Although many people treat their business like it is a life and death proposition, 20 year old Chase Mattioli is actually faced with that prospect. The Pennsylvania native is finishing his sophomore year at Fordham University where he is majoring in business administration, but he is also the Vice President of Pocono-based Mattioli Racing. That means that Chase literally wears many hats, or helmets. He is a student, an aspiring race car driver (he is a Rookie of the Year candidate in the ARCA series, akin to AA Minor League baseball) and he is responsible for a good part of the bottom line for his company (and for Pocono Raceway), a multi-million dollar racing platform that hosts two Sprint Cup races for over 250,000 people.
It is a mix that may not be unusual for seasoned drivers and executives, but it is very unusual for a young man who is trying to keep a growing business moving along while navigating race turns at 200 miles per hour on a weekend. Here is a look into Chase Mattioli and how he helps keep his racing business running:
Despite coming from a NASCAR family, you appear to be making a lot of the business decisions for your racing team. Do you enjoy the business side of racing?
The business side to racing is not that different from the racing side, as both are so intertwined. In racing, speed has a cost. Everything from good engines, tires, gasoline, testing time, and anything else we have to use on our car costs money. So I make it a point to be highly involved with the business side as success over there (such as landing a sponsor, finding a new trade deal, or extending my own brand) will directly translate to better results on the track.
You have been working in the family business since you were seven. What has that been like and whats the most valuable bit of experience you have picked up?
Having had the opportunity to grow up in the sport I love is one that I’m grateful for everyday. As a child, my grandfather put me right to work on the clean up crew, and then every year as I grew older I gained more and more responsibilities. At the age of 12 I was running our 30 corporate skyboxes, and then at when I was 16 I started to handle our sponsorship and special promotions along side my father, Joseph Mattioli III. I think all of these experiences had great individual lessons, but I think the best was that I was able to see the racetrack through every employee’s eyes; I was able to see how the business was seen by our janitors, ticket salesmen, landscapers, caterers, and even management. Having the knowledge of the feelings of everyone in your business is great, because it allows you to relate with all your employees, and create a corporate culture in which you can find ways to inspire them to work harder without simply raising their pay.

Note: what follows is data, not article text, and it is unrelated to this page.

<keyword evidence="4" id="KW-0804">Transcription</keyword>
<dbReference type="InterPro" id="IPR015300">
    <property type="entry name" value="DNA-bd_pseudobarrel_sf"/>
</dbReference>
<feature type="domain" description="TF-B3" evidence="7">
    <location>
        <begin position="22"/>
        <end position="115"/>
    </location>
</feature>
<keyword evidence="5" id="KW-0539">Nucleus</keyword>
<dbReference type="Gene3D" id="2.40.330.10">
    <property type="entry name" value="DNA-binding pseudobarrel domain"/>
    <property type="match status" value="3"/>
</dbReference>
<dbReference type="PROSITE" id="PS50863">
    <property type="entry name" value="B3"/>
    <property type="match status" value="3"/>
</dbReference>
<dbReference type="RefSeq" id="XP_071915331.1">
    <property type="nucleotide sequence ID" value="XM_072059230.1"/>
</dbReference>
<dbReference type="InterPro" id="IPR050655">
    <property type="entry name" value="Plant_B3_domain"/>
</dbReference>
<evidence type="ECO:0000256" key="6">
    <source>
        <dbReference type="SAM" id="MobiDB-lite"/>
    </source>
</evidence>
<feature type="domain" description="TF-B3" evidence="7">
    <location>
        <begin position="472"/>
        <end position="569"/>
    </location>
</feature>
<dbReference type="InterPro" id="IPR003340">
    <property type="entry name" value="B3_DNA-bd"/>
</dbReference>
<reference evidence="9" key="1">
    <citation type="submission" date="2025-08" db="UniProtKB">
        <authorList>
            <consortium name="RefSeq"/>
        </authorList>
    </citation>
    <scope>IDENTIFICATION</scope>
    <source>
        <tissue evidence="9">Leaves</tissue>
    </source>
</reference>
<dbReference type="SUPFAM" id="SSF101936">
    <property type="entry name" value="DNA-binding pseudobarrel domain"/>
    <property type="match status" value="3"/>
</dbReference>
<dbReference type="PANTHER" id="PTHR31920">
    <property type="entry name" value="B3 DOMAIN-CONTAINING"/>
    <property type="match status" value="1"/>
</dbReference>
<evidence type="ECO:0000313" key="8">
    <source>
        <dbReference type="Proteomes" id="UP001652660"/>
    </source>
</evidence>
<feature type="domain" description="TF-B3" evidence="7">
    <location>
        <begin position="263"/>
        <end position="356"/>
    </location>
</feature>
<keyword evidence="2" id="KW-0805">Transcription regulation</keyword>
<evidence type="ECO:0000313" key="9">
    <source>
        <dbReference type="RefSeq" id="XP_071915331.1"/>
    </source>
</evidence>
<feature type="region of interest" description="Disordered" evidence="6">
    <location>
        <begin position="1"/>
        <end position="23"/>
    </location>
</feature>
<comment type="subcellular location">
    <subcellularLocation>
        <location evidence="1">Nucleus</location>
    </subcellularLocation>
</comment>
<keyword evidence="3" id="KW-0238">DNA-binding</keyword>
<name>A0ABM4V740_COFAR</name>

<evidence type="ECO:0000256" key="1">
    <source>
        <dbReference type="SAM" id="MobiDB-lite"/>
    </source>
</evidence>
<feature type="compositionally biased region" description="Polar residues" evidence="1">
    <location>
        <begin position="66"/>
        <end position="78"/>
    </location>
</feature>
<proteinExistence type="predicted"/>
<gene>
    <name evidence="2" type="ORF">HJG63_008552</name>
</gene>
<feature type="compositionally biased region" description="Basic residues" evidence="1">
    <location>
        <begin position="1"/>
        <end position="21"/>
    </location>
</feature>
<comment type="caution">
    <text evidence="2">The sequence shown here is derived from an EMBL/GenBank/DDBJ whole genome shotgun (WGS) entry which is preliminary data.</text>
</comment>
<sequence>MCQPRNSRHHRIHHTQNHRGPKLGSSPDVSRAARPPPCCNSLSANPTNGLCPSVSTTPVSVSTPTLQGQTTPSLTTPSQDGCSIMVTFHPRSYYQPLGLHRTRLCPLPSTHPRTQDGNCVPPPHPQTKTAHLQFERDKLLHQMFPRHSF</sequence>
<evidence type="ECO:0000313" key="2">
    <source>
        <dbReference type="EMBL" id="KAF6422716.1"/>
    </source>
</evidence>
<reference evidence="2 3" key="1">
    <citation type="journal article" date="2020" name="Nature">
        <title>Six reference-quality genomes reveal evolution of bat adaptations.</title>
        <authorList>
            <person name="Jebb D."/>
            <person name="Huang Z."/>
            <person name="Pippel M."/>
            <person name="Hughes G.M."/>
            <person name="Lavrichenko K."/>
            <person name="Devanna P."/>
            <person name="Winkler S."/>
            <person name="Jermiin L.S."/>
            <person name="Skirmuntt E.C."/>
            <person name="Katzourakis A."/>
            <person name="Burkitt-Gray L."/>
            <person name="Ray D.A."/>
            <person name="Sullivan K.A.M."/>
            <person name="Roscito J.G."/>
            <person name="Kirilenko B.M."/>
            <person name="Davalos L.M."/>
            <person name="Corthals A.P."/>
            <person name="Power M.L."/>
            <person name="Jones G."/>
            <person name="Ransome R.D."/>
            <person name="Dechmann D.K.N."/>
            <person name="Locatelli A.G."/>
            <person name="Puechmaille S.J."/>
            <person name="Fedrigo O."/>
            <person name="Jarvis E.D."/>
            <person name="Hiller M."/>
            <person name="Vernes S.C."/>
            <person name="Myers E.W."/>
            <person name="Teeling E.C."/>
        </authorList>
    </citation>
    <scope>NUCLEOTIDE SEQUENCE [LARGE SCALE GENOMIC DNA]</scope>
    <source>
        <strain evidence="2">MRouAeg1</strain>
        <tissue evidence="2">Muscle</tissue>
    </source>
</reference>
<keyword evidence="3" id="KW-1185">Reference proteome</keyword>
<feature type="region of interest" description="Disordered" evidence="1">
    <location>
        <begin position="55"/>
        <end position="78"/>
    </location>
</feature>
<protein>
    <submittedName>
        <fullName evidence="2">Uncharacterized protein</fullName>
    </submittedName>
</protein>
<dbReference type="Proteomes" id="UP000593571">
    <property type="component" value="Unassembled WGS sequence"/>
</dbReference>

Family-owned businesses in sports and entertainment are quite a rarity these days. What is it like being in such a large business with cousins and brothers and parents?
It is very hard to get yourself involved in a business world in which your family surrounds you for the most part. I personally love my family more than anything else in my life, so being able to see them is great. The best part about my family and our business is that were able to make our business act more like a family and keep our family from becoming a business. By this I mean that we are able to always act as a family and support each other no matter what, without letting our corporate personas or egos ever get in the way. Everyone is considered an important part to the mix, and everyone is given equal respect. I think this characteristic is why we’ve been able to last in the sports world.
What are some of the duties you have to oversee with your race team?